This book presents a thorough and detailed distillation of a century of scientific research and management in Kruger National Park of South Africa, which comprises some 20,000 km2 of savanna. The significance of this research goes far beyond Kruger National Park alone. The lessons learned, insights gained, and new approaches initiated at Kruger concerning conservation and management are pertinent not only to other African savanna regions but also to large protected areas in general. The book's organization around the cross-cutting theme of ecological heterogeneity ("the ultimate source of biodiversity") increases its interest. Following the preface and foreword, the book's 23 chapters are organized into four sections: (1) The historical and conceptual framework; (2) A template for savanna heterogeneity; (3) Interactions between biotic components; and (4) Humans and savannas. This synthesis should be of interest to a broad audience of scientists, land managers and any others interested in issues of conservation and sustainable development.
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Australian plant communities: Dynamics of structure, growth and biodiversity.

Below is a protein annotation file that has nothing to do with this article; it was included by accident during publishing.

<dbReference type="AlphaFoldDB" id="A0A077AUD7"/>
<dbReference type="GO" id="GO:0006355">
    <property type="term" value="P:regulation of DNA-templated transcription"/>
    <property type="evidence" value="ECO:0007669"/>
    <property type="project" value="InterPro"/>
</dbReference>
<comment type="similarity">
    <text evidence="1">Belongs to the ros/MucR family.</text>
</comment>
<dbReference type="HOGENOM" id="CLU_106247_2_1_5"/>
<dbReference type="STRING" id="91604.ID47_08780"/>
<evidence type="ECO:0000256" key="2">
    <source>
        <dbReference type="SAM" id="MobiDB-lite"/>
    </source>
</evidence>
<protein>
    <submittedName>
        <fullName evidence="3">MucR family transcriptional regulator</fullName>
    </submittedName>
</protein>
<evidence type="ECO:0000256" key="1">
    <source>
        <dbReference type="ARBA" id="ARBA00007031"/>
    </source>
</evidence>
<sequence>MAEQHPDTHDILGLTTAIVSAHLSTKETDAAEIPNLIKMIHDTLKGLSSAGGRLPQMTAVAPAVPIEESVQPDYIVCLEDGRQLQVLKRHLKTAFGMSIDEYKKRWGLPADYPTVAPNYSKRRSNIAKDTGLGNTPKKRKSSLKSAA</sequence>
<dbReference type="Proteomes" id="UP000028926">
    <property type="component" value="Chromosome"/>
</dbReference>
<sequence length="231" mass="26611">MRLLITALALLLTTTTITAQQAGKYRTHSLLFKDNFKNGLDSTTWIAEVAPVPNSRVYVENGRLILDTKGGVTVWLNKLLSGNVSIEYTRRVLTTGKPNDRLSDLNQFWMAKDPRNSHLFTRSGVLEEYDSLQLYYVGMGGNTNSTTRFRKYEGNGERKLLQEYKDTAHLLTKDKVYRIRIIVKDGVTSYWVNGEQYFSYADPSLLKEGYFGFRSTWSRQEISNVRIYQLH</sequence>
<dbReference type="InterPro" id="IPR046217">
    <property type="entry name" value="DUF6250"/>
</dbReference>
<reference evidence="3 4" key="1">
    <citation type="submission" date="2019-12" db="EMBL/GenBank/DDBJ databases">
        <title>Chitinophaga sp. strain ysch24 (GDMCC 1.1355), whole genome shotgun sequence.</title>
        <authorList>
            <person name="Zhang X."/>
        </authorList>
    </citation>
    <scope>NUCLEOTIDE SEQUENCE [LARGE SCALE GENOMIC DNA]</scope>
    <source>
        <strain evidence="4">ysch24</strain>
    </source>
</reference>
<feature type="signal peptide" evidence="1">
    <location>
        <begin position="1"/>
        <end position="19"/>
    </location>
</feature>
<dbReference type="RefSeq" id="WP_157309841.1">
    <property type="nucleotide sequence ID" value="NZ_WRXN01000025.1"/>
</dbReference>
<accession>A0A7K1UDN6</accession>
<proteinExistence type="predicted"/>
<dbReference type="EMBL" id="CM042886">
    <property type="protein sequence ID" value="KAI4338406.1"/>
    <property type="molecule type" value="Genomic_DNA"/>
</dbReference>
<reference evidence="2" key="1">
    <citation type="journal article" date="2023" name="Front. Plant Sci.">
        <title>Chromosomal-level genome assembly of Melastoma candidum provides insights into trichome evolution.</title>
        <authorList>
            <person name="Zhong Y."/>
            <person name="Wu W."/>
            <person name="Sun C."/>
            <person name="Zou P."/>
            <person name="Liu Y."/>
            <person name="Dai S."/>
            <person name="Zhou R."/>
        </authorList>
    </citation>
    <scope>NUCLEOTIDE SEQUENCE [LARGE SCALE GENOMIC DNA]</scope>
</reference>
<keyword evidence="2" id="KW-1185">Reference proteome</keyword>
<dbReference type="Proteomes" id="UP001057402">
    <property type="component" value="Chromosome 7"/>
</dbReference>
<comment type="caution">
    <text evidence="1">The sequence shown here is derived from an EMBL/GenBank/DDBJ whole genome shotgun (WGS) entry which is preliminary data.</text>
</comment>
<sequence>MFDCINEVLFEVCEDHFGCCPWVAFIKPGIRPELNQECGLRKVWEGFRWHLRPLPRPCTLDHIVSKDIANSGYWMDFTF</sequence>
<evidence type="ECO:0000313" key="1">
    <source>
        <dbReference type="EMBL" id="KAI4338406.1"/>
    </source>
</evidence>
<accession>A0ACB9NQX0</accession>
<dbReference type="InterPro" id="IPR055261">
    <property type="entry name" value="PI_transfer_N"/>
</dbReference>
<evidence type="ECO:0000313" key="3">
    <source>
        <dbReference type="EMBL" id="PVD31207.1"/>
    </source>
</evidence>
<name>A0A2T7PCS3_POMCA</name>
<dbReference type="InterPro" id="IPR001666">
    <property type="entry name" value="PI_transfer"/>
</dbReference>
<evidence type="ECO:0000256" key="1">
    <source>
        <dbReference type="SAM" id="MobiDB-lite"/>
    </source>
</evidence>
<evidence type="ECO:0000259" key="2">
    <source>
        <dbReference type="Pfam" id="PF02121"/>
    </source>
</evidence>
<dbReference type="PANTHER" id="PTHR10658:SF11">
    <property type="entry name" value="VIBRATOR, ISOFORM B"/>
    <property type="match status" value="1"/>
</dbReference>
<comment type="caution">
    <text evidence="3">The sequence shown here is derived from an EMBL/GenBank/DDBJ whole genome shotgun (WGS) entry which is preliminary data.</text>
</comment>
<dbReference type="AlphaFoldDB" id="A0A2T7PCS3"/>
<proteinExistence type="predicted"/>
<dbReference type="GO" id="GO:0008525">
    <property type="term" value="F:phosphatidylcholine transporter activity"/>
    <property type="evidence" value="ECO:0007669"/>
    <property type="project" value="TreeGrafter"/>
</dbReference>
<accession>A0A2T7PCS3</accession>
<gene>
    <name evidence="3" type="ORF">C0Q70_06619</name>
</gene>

The purpose of this book is to provide a synthesis of the physiological processes shaping Australian vegetation. It is divided into two parts. The first summarizes the origins and characteristics of all species populations that are present in the Australian ecosystem, comprising chapters describing the energy/biomass system, dynamics, structural and floristic classification, prehistoric and historic composition of plant communities, and aboriginal impact. The second part develops and examines the basic principles of community physiology; that is, the chemical and physical processes that dynamically control all species populations within the ecosystem, including energetics, temperature, evaporative aerodynamics, available water, ecophysiological leaf attributes, waterlogging, nutrient deficiencies and toxicities, biodiversity and energetics, monitoring, and scientific management. While this examination is specifically focused on the vegetation of Australia, the principles developed can be applied to other landscapes around the world. This volume will be of interest not only to environmental scientists and land planners/managers, but also to undergraduate and graduate students in environmental science and resource management courses.